As eager as we are to say that “rock is dead,” how many people can explain why? You can blame the sales all you want or you can blame The Culture™, but what is it about the supposed winning cultures that keep it winning for so long? What is rock missing? Personally, I think it is really missing a sense of actual positivity. I don’t mean unicorns and rainbows, but something that feels like it is truly from a tender place without a sense of blandness. It could also be missing more racial diversity than is present in the rock mainstream, but we can tackle that element another time.
Quinton Brock, a New York rock artist who was also a member of lo-fi garage rock band Da Get Money Squad with avant-pop auteur Jon Bap, has been peddling the campaign to “change rock music forever.” If you have seen the state of rock music, it has been desperate for a revival. The question is how exactly does he plan to do it? By injecting a sense of fun, approachability, coolness, if you will. This can be felt by anyone who has shook hands with the guy, and it even comes off within the music. But if the lyrics say anything, the coolness does not come without a sense of emotional vulnerability.
Take first single, “To the Moon,” for example. The story behind it was that Brock’s girl had left him right around the time his dog had died, but Brock is not interested in trying to drag you in the pool of his misery. Rather, it’s channeled into a song that is anthemic enough to make any listener howl the wordless chorus with him. The sense of desperation is also expressed in the poppy album closer, “Wannabe,” featuring psychedelic pop band Portugal. The Man, where imposter syndrome plagues him at every turn. Before you get there, you have to get past the explosive title track with plenty of guitar solos and inspirations to inspire feet shuffling through it all. All the while, Brock is discussing his shadow self that he has yet to truly tackle. And oh, does he.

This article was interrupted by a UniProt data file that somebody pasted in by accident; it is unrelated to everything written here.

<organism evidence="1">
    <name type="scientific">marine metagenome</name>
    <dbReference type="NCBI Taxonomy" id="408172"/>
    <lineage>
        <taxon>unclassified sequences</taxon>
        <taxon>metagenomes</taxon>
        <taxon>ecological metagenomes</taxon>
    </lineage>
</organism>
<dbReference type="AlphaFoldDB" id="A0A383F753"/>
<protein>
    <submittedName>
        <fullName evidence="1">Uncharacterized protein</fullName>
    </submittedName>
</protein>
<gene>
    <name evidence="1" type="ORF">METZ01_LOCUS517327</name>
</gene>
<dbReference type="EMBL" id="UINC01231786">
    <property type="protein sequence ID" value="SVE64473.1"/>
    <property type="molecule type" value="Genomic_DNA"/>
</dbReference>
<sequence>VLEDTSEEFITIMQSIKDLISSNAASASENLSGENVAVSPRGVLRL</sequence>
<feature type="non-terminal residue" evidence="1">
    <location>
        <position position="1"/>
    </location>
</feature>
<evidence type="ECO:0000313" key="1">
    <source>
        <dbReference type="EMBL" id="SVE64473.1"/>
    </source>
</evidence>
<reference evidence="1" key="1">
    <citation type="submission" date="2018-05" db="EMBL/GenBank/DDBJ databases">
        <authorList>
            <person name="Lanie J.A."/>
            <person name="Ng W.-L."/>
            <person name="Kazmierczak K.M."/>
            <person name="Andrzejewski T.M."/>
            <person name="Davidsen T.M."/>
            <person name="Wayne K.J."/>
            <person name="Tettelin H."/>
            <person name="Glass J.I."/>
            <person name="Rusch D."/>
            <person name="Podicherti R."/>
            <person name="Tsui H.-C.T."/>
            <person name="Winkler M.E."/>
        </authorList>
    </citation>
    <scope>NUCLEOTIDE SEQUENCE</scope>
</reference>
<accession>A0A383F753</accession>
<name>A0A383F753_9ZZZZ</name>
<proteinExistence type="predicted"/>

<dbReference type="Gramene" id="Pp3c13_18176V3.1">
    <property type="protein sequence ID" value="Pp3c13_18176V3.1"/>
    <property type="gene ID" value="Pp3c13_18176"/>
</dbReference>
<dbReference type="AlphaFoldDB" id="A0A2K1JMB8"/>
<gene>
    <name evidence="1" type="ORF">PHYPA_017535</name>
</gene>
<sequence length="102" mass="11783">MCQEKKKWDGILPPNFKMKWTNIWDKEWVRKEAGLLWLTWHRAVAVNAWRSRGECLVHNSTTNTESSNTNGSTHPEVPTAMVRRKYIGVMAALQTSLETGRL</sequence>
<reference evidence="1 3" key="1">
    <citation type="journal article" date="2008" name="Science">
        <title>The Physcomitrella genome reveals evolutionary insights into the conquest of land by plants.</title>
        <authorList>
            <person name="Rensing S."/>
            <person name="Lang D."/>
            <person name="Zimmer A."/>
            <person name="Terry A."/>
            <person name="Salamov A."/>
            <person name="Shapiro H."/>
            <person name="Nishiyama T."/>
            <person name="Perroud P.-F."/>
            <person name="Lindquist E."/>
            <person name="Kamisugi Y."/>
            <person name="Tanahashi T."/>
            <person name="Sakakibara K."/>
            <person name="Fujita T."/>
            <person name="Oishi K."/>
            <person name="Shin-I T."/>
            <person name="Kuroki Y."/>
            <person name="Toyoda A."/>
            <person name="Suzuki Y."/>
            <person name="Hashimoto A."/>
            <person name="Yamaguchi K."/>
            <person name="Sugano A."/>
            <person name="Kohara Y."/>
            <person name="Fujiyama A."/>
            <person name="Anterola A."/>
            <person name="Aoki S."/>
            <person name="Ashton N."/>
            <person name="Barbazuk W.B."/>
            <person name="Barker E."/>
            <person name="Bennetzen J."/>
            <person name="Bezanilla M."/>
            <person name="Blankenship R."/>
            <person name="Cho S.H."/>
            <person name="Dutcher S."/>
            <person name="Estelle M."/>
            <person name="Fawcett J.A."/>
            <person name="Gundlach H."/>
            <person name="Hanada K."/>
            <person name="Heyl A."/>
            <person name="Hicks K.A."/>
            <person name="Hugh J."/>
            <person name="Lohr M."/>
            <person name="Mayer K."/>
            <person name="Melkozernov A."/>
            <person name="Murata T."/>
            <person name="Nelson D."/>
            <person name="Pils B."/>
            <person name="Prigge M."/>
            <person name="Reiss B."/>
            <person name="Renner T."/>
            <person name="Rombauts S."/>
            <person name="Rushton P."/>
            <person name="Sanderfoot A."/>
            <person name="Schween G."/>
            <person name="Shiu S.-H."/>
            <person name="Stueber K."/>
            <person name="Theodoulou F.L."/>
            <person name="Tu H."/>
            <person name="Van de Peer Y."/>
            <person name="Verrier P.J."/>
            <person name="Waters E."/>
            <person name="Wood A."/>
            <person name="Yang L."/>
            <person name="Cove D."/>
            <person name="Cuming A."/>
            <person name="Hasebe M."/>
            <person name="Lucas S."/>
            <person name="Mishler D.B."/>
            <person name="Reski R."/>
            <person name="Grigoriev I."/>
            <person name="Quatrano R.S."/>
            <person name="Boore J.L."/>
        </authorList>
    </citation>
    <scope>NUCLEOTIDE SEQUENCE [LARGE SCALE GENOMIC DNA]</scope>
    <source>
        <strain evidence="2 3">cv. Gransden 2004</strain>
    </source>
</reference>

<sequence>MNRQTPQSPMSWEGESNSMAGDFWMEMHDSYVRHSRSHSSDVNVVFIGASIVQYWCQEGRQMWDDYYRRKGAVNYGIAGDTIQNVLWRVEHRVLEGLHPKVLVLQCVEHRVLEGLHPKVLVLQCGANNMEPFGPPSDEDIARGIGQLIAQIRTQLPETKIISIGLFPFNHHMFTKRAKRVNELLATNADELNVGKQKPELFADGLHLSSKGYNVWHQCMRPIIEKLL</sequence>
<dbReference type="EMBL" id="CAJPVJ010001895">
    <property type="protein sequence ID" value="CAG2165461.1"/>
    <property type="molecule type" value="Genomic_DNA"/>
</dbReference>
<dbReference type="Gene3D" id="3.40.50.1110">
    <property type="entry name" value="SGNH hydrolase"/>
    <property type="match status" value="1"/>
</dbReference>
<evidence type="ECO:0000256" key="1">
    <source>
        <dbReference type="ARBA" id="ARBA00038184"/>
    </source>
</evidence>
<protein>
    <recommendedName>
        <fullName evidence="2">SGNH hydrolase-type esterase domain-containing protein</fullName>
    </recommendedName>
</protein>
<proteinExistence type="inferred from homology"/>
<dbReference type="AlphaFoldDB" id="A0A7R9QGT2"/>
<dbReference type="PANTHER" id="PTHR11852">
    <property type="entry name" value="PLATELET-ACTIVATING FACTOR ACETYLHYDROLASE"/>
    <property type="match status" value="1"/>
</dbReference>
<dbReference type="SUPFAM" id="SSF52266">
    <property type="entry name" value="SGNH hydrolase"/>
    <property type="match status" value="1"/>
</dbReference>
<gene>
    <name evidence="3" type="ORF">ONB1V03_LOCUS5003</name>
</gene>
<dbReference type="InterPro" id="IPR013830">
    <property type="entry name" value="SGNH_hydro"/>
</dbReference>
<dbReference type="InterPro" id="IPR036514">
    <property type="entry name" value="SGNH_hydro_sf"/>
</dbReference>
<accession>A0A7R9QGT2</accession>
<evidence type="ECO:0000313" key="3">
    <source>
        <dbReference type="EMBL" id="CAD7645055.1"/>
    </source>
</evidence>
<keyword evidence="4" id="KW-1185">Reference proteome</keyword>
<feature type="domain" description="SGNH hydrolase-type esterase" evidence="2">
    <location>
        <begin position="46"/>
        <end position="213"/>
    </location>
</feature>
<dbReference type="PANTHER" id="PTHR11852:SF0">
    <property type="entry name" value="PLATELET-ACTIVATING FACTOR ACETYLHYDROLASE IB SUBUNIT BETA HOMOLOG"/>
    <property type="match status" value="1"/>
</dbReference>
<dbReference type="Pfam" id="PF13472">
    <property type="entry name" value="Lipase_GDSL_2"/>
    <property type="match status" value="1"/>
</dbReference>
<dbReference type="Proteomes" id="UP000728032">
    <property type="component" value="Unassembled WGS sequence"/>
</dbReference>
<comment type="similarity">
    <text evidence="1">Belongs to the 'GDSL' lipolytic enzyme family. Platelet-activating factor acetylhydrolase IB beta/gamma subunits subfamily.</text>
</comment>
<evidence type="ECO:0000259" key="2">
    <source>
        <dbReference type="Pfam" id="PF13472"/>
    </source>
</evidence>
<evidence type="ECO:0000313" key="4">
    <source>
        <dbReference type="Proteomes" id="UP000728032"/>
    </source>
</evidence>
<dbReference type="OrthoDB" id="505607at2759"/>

My Shadow sounds like a modern version of that halfway point between blues and rock n’ roll. You know the kind of rock music that used to be played in juke joints that our moms and dads met in? You can’t hear Brock sing, “The kids ain’t got no soul, not anymore/don’t get me started ’cause we’re brokenhearted” and without picturing him in a suit while someone on the floor is doing the twist or shuffle. But the lyrics hold a wisdom that young depression is to be more empathized by older generations than to be found repulsive.
Brock also gives voices to other artists, like Gym Class Heroes frontman Travie McCoy and returning musical chameleon Pink Siifu. McCoy tackles worldwide racism with the fervor of a hardcore punk artist, and Siifu trades introverted musings over a 5/4 time signature with Brock, who is stuck questioning the compliments that fail to parlay him into a successful career. “Contracts passing me/I feel like an athlete”, Brock sighs.
“If you’re my nigga, be my nigga/I ain’t with that shaky feedback/tell me if my shit’s wack, I need that.” But in a time where people can’t entirely agree on the thoughts of whether or not rock has a future and black people more than ever are eager to take rock n’ roll back and do whatever they please with it, that’s least likely the case.
Will Quinton Brock change rock music forever? That depends on how many people plan to discover his work. But in the meantime, My Shadow is a stylistically diverse bounce between garage rock, blues rock and pop punk that should more than satisfy any ears that let it in. Those who choose to will find themselves as soothed as they are eager to dance everything away.